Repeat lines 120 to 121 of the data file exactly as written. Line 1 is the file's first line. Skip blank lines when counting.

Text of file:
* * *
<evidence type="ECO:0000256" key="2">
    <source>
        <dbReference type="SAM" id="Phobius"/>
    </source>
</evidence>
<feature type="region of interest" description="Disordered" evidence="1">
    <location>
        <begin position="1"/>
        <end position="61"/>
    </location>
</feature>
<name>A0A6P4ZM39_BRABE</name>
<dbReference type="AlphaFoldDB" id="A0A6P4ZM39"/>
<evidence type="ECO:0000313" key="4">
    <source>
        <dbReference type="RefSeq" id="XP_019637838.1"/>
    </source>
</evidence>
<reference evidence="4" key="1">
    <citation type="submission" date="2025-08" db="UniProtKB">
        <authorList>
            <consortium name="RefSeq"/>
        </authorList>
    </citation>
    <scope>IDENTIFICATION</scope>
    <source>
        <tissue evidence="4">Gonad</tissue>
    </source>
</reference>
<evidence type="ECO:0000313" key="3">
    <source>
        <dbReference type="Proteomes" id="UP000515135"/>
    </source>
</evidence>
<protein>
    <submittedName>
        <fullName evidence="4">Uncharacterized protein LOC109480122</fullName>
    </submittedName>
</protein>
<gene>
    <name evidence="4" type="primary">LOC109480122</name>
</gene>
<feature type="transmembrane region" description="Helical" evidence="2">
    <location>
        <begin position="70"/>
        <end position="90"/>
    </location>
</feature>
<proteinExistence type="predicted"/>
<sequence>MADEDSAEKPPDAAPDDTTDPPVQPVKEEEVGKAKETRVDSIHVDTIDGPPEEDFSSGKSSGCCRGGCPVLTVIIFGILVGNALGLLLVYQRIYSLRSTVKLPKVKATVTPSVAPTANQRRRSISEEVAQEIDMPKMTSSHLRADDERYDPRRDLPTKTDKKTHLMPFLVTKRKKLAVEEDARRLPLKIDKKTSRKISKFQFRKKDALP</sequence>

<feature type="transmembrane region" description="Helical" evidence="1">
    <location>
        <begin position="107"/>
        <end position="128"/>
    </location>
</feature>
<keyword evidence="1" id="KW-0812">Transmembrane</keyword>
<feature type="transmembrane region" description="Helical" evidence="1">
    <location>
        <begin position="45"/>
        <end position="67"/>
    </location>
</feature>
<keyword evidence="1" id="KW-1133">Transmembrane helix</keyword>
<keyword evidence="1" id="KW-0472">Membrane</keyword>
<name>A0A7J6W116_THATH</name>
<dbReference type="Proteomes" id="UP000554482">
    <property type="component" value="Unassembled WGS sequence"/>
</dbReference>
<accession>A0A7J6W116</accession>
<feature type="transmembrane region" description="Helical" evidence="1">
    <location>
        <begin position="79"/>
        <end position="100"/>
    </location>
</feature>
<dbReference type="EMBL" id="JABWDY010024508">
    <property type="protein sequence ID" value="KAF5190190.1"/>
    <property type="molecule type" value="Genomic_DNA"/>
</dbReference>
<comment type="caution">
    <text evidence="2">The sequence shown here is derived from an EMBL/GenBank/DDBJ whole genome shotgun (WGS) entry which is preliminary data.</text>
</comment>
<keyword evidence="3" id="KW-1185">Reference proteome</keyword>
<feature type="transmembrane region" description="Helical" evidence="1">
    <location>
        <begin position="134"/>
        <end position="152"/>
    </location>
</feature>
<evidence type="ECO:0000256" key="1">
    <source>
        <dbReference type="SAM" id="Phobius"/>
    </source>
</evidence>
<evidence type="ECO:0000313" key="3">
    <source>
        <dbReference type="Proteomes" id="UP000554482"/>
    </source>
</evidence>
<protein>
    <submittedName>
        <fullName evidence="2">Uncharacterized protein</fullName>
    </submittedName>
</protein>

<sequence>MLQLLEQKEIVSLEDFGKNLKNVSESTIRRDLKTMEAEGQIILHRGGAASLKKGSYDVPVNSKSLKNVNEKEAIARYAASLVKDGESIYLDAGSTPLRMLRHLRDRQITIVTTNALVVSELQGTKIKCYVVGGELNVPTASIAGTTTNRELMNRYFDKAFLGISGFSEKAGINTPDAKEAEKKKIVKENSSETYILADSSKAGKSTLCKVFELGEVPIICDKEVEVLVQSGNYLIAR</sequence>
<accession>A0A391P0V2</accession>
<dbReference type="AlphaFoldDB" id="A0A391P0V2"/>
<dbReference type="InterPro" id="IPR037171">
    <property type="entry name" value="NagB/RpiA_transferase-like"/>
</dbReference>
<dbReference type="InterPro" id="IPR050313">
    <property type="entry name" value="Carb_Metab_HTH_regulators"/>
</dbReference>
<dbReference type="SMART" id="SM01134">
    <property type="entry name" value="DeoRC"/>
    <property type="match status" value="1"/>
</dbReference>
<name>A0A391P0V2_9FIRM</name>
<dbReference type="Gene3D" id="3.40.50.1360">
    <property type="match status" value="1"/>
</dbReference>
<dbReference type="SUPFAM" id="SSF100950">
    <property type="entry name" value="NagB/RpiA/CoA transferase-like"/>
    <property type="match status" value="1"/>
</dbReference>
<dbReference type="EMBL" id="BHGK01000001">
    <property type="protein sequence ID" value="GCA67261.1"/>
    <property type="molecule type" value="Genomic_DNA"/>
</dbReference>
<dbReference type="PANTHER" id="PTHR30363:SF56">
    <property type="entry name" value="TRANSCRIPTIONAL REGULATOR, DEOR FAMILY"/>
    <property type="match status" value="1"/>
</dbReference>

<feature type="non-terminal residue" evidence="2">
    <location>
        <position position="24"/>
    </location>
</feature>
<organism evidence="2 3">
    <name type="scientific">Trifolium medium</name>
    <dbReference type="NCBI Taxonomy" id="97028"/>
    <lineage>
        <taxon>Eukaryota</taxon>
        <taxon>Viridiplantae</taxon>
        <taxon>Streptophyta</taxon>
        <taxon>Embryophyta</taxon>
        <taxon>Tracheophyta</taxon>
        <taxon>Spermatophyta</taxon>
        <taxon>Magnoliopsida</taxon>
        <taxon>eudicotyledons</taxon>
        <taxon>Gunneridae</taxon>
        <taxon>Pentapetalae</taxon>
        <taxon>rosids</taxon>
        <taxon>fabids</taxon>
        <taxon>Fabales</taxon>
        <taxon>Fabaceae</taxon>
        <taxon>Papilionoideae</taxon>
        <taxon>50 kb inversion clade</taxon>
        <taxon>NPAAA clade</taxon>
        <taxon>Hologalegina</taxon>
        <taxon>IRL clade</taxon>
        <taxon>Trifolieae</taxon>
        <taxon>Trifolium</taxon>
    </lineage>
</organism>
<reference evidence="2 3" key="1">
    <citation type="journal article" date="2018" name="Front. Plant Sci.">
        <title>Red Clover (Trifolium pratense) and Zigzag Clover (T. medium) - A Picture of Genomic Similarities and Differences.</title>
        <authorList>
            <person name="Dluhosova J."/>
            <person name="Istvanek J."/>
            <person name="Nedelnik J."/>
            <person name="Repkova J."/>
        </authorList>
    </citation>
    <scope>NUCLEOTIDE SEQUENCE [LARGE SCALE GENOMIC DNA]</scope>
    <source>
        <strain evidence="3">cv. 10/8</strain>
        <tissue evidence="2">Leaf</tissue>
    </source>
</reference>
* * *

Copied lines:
<dbReference type="Gene3D" id="3.40.50.1360">
    <property type="match status" value="1"/>